Lil Wayne Emotionally Details Suicide Attempt at Age 12
By Rachel McRady
Lil Wayne is opening up about his own past mental health struggles in the hopes that he can help others. The 38-year-old rapper, whose real name is Dwayne Michael Carter Jr., was a guest on the internet series, Uncomfortable Conversations With Emmanuel Acho, and said he realized he was dealing with mental health issues around the age of 10.
The GRAMMY winner said it tended to stem from "when I was told that I couldn't have what I wanted, what I dream of, what I desired, and that was to rap. I was willing to die for it."
Wayne said he started having suicidal thoughts that he eventually acted on at the age of 12. "Up until this point your fans have been led to believe that the scar from your chest was because you were playing with a gun," Acho said, before Wayne told his story.
The rapper recalled lying to his mom, Jacida Carter, about his school schedule to stay out longer unsupervised. When his mother found out, his aunt called and told him he was in trouble and that he would no longer be allowed to rap.
Prior to his suicide attempt, Wayne said he called the police to give them a heads up, adding that he knew where his mom kept her gun. "[I] aimed for my heart," Wayne said. "How I knew I had mental health problems was I pulled the trigger."
The police came and Wayne said he was saved thanks to one officer.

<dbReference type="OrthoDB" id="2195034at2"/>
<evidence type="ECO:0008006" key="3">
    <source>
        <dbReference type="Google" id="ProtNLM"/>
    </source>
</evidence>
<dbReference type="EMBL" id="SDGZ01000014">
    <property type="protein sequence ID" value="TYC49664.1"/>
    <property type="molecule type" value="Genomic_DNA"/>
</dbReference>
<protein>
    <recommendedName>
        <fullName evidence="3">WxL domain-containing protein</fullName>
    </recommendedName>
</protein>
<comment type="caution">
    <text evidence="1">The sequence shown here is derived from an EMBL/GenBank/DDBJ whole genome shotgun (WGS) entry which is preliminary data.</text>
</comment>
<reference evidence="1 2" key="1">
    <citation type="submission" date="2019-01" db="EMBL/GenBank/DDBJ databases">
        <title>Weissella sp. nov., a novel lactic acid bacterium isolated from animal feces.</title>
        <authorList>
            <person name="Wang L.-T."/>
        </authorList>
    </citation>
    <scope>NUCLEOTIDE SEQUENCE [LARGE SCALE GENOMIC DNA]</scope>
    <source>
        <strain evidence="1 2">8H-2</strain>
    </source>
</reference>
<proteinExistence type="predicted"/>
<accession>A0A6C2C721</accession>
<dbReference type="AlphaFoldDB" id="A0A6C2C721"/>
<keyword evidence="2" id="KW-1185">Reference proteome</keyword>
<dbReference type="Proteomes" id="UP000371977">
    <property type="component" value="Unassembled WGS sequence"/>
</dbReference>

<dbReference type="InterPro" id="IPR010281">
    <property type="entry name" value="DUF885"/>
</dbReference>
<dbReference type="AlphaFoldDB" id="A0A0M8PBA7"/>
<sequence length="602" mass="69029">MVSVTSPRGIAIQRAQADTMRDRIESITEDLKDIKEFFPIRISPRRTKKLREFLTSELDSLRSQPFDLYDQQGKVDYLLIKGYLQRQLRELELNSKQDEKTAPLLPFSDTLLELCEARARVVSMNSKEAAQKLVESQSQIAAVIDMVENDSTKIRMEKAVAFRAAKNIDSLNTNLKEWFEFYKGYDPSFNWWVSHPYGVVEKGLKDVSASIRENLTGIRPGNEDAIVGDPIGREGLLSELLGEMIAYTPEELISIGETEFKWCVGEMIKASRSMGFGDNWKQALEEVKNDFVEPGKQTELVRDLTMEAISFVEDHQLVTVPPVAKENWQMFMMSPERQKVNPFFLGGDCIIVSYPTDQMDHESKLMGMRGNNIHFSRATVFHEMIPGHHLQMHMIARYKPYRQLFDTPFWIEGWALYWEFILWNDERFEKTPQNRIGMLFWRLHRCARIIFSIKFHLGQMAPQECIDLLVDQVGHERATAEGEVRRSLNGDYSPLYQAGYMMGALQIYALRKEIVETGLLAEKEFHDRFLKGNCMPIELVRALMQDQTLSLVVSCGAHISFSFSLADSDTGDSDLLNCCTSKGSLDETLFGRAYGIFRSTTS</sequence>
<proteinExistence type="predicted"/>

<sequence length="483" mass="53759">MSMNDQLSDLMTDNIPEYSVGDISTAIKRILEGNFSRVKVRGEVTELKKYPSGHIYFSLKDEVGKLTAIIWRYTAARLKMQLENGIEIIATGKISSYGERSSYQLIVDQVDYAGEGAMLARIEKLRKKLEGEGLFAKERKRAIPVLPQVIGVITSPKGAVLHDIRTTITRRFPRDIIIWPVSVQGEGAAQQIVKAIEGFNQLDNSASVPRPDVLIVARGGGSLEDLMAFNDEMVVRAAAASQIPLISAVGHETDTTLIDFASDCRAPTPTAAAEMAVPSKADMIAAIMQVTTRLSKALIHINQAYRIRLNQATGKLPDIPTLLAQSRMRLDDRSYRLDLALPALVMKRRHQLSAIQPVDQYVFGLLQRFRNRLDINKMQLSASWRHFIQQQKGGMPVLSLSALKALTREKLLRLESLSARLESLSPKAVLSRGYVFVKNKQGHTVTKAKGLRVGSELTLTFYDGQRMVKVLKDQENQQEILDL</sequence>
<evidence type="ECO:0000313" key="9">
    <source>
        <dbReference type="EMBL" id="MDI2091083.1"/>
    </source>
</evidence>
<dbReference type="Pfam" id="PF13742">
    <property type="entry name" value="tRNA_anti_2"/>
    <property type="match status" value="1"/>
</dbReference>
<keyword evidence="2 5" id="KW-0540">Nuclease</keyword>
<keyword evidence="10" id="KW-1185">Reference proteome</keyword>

The rapper thinks that a lack of openness in his family led to his suicide attempt. "So when you have no one to vent to, no one to get this out to, you can't bring it to your friends at school. You're still trying to be cool to them," he explained.
Wayne said the experience caused his single mom to change how she parented him. Before that point, she'd been serving as a mother and a father with an emphasis on discipline.
"The mom that I knew before that day, on my life and everyone's life, I have never met or seen or heard that lady again in my life," he shared. "So I didn't die that day, but somebody was gone."
He concluded the interview by telling fans, "What I wish they knew is that it's real and there is no bar to measure how real."
If you or someone you know needs help, please call the National Suicide Prevention Lifeline at 1-800-273-TALK (8255).